Former Wits Student Representative Council (SRC) president and #FeesMustFall activist, Mcebo Dlamini, has rejected a plea bargain offered by the State during his latest court appearance at the Johannesburg Central Magistrates’ Court on Tuesday, February 20.

Dlamini’s case relates to his arrest during the 2016 #FeesMustFall protests after which he was charged with public violence, malicious damage to property, theft, two counts of contempt of a court order, intimidation and assault of a police officer.
“I couldn’t afford to take the plea bargain because it had negative implications on my career. I have a career in the legal field as I am doing my final year. With any guilty verdict, any criminal record, I will never serve as a lawyer in South Africa, said Dlamini, who is currently registered at Wits for the LLB postgraduate programme.

Dlamini says he has appeared in court on several occasions and finds the process tiring. “I don’t know how I feel anymore. I am numb because we’ve been undergoing these strenuous processes for a long time. You end up losing the senses of feelings,” said a visibly drained Dlamini.
Dlamini made headlines in 2014 when he claimed to be the grandson of the late anti-apartheid activist and member of the African National Congress (ANC), Walter Sisulu. He later withdrew the claim saying that he was not in actual fact related to the Sisulu family.

The #FeesMustFall activist also raised eyebrows when he made a controversial Facebook post while president of the Wits SRC that read, “I love Adolf Hitler” referring to his leadership style.
Dlamini went on to lead the #FeesMustFall protests at Wits in 2016 during which he was arrested.
On Tuesday, Dlamini, represented by Nelson Mathibe and Mpho Morolane, made a call for free education beneficiaries to be mindful of the sacrifices that #FeesMustFall activists have made in order for free education to be realised.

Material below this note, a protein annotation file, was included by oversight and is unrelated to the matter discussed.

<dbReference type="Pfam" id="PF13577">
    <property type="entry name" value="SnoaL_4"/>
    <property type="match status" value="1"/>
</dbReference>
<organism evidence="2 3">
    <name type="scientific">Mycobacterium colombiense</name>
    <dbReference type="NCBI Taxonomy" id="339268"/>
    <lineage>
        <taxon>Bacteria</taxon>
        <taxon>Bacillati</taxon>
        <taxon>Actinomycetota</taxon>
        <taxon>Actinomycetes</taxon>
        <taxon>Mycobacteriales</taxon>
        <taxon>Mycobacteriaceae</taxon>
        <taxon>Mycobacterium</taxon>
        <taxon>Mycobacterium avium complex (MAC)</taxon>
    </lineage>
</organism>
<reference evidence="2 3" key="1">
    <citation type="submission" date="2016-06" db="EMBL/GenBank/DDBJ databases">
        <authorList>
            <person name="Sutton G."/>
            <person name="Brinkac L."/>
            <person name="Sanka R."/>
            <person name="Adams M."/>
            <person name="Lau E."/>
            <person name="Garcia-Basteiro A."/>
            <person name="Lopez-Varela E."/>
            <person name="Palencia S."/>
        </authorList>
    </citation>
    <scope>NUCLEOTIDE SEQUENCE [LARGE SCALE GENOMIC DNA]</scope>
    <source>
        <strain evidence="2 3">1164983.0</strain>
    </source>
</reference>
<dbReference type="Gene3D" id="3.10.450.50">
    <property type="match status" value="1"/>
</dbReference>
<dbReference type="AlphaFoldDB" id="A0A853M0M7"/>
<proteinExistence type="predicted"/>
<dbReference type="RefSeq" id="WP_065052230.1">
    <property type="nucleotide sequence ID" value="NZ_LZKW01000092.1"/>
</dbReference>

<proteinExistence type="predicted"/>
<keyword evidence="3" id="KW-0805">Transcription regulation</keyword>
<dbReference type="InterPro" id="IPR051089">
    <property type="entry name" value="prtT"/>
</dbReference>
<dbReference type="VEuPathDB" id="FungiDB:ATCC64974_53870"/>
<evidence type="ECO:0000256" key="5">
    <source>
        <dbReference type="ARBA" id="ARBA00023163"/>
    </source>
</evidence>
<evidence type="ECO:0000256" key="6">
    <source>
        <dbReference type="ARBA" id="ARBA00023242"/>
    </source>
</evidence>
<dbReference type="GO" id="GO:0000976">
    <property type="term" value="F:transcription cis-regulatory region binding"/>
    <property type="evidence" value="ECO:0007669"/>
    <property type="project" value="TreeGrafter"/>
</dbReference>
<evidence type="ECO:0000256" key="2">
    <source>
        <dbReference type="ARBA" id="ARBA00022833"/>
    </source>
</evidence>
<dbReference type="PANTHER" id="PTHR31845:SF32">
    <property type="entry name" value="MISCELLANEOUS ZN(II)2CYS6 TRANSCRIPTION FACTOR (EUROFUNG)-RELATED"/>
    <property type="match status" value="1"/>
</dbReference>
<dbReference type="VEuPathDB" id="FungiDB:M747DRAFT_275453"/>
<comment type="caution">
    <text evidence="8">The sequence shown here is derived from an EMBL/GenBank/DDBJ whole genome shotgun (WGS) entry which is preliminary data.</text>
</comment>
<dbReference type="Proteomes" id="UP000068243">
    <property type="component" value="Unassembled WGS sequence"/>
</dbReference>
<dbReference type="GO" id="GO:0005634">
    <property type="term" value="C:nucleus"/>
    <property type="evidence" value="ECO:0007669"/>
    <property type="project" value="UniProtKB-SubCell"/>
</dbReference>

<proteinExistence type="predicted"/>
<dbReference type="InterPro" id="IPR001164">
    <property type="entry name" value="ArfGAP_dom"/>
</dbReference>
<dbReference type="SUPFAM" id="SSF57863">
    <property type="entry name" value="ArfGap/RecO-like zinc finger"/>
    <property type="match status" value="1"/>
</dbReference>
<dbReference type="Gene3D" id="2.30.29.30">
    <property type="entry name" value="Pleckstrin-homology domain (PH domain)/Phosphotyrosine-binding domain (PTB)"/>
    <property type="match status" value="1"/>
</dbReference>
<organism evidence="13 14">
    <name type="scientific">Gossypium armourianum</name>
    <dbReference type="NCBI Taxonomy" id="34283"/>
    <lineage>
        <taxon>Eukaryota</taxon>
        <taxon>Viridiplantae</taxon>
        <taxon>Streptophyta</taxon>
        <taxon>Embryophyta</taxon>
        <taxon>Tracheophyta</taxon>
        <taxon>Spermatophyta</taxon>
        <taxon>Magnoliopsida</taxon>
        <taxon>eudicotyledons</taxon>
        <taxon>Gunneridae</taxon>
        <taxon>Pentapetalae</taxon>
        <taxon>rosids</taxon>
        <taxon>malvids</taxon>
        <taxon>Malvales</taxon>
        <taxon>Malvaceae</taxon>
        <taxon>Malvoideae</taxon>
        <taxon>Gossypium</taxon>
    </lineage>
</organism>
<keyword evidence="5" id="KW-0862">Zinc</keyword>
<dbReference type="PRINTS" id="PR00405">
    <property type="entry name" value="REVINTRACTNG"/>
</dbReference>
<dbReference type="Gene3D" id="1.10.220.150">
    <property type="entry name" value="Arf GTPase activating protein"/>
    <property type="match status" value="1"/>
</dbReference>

“To the beneficiaries of free education, they must know there is nothing that is for free. They must not go there and say it is free education and relax,” he said.
“Everyone else who will benefit from free education, for them to thank us is to graduate in record time,” Dlamini added.
Dlamini questioned the State’s prosecution of #FeesMustFall activists given that the protests had moved government to introduce free education for some sectors of society.
“If government says ‘there’s free education, we are committing’ now those who fought for it, why are you prosecuting them?,” he said.

Naledi Chirwa who was a prominent student activist during #FeesMustFall protests at the University of Pretoria said that it made no sense that activists were still facing prosecution. “It’s quite ironic that now, the State is coming to say that they support free education, but they have not let off the people who are advocating for free education,” she said.
“If you agree that fees must fall and you have them fall, then how do you prosecute us for having made them fall,” said Chirwa.
Dlamini’s case has been postponed to March 2 when a trial date is expected to be set.